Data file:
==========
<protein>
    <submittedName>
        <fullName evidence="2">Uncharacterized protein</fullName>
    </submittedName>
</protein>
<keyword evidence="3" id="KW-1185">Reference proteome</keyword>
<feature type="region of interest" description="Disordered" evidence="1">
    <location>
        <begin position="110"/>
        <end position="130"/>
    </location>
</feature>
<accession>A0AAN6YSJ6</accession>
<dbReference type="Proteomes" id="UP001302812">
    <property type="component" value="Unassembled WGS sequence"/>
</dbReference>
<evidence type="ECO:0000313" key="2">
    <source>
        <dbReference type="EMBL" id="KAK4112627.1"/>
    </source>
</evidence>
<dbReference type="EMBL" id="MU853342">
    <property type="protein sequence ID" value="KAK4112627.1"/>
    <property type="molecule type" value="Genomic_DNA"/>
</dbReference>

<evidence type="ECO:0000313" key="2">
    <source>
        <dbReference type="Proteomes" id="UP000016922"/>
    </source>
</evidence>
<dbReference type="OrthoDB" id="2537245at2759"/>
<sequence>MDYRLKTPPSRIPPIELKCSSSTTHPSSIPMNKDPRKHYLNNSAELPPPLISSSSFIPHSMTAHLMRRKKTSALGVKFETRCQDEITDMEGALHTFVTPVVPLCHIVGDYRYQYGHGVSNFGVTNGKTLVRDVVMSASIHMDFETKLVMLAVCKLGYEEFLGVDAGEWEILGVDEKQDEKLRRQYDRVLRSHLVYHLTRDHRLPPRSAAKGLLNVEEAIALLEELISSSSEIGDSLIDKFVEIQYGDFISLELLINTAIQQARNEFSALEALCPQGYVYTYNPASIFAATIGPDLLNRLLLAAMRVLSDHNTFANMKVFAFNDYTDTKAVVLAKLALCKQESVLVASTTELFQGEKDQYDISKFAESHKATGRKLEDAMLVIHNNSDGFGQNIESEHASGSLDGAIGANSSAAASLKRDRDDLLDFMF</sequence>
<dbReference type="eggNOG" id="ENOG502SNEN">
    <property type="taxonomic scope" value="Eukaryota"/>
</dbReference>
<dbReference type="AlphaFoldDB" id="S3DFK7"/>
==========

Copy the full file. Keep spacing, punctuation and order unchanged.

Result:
<protein>
    <submittedName>
        <fullName evidence="2">Uncharacterized protein</fullName>
    </submittedName>
</protein>
<keyword evidence="3" id="KW-1185">Reference proteome</keyword>
<feature type="region of interest" description="Disordered" evidence="1">
    <location>
        <begin position="110"/>
        <end position="130"/>
    </location>
</feature>
<accession>A0AAN6YSJ6</accession>
<dbReference type="Proteomes" id="UP001302812">
    <property type="component" value="Unassembled WGS sequence"/>
</dbReference>
<evidence type="ECO:0000313" key="2">
    <source>
        <dbReference type="EMBL" id="KAK4112627.1"/>
    </source>
</evidence>
<dbReference type="EMBL" id="MU853342">
    <property type="protein sequence ID" value="KAK4112627.1"/>
    <property type="molecule type" value="Genomic_DNA"/>
</dbReference>

<evidence type="ECO:0000313" key="2">
    <source>
        <dbReference type="Proteomes" id="UP000016922"/>
    </source>
</evidence>
<dbReference type="OrthoDB" id="2537245at2759"/>
<sequence>MDYRLKTPPSRIPPIELKCSSSTTHPSSIPMNKDPRKHYLNNSAELPPPLISSSSFIPHSMTAHLMRRKKTSALGVKFETRCQDEITDMEGALHTFVTPVVPLCHIVGDYRYQYGHGVSNFGVTNGKTLVRDVVMSASIHMDFETKLVMLAVCKLGYEEFLGVDAGEWEILGVDEKQDEKLRRQYDRVLRSHLVYHLTRDHRLPPRSAAKGLLNVEEAIALLEELISSSSEIGDSLIDKFVEIQYGDFISLELLINTAIQQARNEFSALEALCPQGYVYTYNPASIFAATIGPDLLNRLLLAAMRVLSDHNTFANMKVFAFNDYTDTKAVVLAKLALCKQESVLVASTTELFQGEKDQYDISKFAESHKATGRKLEDAMLVIHNNSDGFGQNIESEHASGSLDGAIGANSSAAASLKRDRDDLLDFMF</sequence>
<dbReference type="eggNOG" id="ENOG502SNEN">
    <property type="taxonomic scope" value="Eukaryota"/>
</dbReference>
<dbReference type="AlphaFoldDB" id="S3DFK7"/>